The Focus crank sensor in your Ford is there to read the position of your crankshaft. By reading the teeth on your crankshaft trigger plate, your Ford engine computer can determine engine speed. Unlike many other crank sensors that operate as a hall effect style sensor, the Focus crank sensor in your 2.0 liter Ford is a variable type with just two pins in it. This crank angle sensor determines the position and speed of your crankshaft and sends the signal to your Ignition Control Module or ICM.
Without the proper signal from your Focus crank sensor, your engine will not run properly. If your Focus won’t start, one of the common causes is a failed Focus crank sensor. Today I’ll be showing you how to test your Ford crank position sensor in a 2007 Ford Focus ZX4 with a 2.0 liter ZETEC engine in it.
In order to complete this testing guide for your Focus crank sensor, you will need to use a digital multimeter. Problems with your crank angle sensor can cause other issues as well, here’s a few of the common symptoms below.
Common Focus problems from a bad crank sensor
We’ve already talked about your Focus not starting, but there are other issues as well because of the variable style of this sensor. Here are just some of the common Focus crank sensor symptoms below.
- Long starting time
- Engine misfire
- Focus starting problems
- Engine shuts off randomly
- Focus check engine light ON
When you see your Focus check engine light turned on, you’ll need a OBDII scan tool to check the code. If this code returns as a crank angle sensor related issue, you can proceed to test the Focus crank sensor using this guide.
When you have issues with your Focus crank sensor, it’s best to not drive your vehicle.
This is especially true if you own a Focus with an automatic transmission. Because your engine will shut off if it loses the crank signal, this can be very dangerous.
If your Ford Focus loses the crank signal while you are driving the engine will shut off unexpectedly. This will leave you traveling down the road without power brakes or power steering.
There are several Ford part numbers for your Focus crank sensor. This ZETEC crank angle sensor part number is 94BF6C315AA, F5RZ6C315A, or F5RZ6C315AA. You can also find this part number under a Mazda part number as well, and that one is YF0918221.
Where is my Ford Focus crank sensor located?
This sensor is mounted to the front of your ZETEC engine near your crank pulley. This sensor is there to read the teeth on the crank plate. In order for you to test this part, you will need to track back the Focus crank sensor wiring to the two pin connector.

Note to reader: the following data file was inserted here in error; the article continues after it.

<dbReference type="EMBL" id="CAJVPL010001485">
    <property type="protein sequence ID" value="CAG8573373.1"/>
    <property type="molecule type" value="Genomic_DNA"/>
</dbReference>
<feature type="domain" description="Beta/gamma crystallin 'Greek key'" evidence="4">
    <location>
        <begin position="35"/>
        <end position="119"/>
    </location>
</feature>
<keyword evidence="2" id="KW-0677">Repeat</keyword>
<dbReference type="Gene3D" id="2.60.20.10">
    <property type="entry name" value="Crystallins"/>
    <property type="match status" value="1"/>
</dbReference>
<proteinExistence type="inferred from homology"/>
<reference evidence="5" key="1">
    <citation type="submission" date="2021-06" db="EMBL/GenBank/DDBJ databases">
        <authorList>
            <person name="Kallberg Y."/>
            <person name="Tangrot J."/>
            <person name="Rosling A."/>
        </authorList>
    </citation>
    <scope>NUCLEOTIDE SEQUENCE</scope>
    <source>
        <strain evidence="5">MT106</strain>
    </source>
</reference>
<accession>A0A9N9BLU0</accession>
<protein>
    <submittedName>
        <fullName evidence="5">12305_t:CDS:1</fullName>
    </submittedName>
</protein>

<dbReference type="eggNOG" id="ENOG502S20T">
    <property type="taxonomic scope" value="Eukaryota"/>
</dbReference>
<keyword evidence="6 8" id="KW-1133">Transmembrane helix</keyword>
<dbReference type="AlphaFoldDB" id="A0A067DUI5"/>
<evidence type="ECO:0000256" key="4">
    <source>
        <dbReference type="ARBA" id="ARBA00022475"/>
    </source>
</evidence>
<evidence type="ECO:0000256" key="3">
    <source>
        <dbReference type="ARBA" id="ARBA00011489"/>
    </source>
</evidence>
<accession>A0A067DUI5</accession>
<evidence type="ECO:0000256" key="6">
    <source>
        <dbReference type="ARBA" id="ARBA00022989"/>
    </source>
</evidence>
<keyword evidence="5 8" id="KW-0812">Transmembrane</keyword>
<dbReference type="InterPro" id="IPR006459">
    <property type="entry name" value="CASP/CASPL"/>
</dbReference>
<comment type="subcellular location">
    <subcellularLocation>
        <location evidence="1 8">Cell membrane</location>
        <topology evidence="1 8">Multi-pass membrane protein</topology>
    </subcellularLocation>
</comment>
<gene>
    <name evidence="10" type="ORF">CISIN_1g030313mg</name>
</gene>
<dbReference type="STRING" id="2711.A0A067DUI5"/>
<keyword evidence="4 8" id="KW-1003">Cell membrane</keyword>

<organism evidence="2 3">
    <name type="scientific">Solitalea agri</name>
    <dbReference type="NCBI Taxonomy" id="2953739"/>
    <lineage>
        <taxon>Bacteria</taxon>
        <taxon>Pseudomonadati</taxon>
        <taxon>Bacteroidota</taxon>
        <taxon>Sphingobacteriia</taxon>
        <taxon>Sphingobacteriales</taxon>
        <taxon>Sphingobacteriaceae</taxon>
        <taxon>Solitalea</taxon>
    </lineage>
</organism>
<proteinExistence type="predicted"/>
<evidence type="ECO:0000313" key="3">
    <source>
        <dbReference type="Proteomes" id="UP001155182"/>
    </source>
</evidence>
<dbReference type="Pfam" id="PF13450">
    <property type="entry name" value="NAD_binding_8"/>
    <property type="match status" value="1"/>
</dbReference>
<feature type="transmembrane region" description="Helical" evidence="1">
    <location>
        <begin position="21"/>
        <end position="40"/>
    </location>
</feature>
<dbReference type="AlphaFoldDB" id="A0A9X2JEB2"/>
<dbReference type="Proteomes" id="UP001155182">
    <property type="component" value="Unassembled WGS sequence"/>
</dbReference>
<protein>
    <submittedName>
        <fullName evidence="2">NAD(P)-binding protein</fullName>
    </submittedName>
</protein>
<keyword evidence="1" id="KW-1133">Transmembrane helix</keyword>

In this year range your Focus crank sensor is on the passenger side of the vehicle. If you happen to own a SVT version of the Focus, the crank angle sensor is placed further in front of the engine. Before you head out and buy a replacement crank sensor, you should check the operation by using your digital multimeter first.
Common causes when your Focus won’t start
There are some rare cases when your Focus won’t start due to battery voltage. This is because your crank angle sensor does not have the right power to provide the resistance required to operate. There’s also a chance that your stored OBDII DTC trouble code is caused by a lack of power from your battery.
So make sure to have your battery and alternator checked before testing the crank sensor. If your alternator and battery check out in your Ford, then we can begin testing the crank sensor directly.
How To Test your Focus crank sensor
Once you have access to your crank sensor, you will need to turn the dial of your multimeter to read resistance or OHMS Ω. This part is mounted behind the crankshaft pulley otherwise known as your harmonic balancer. If you see your crank reluctor wheel behind the crankshaft plate, inspect it for any damage or bent fins.
Pierce the wires coming out of this two pin crank sensor and you’ll be measuring the voltage directly. You can do this one of two ways, although one of the methods is safer than the other.
Start your Focus – While you have your vehicle in PARK or neutral with your parking brake engaged, have a friend start your vehicle. Keep your hands, clothing and tools clear of your engine and pulleys. Make sure your multimeter and wires are free and clear of your crank pulley or belts.
Manually turn your engine – Using a half inch ratchet, manually rotate your engine by turning the crankshaft pulley bolt. Of course this must be done with your Focus ignition turned to the “ON” position. It’s easier to do when you unplug your spark plug wires and remove your spark plugs.
Either way you want to test your Ford, there should be only one result. The sensor should send a signal that jumps from .5 volts to 1 volt as your engine rotates. It should never read between these two signals or miss any gaps in signal. When there’s no signal at these wires or a constant 5 volt power signal, it’s proof that your Focus crankshaft position sensor has failed.
Replace your Ford Focus Crank Sensor
Remove the bolt that secures this sensor through the front of the engine. Take out your failed crankshaft sensor, and install your new crankshaft position sensor. You will of course need a scan tool to clear any OBDII DTC Focus trouble codes like P0335.
Have any questions about this DIY testing guide for your Focus crank sensor? Leave us a comment below and let us know!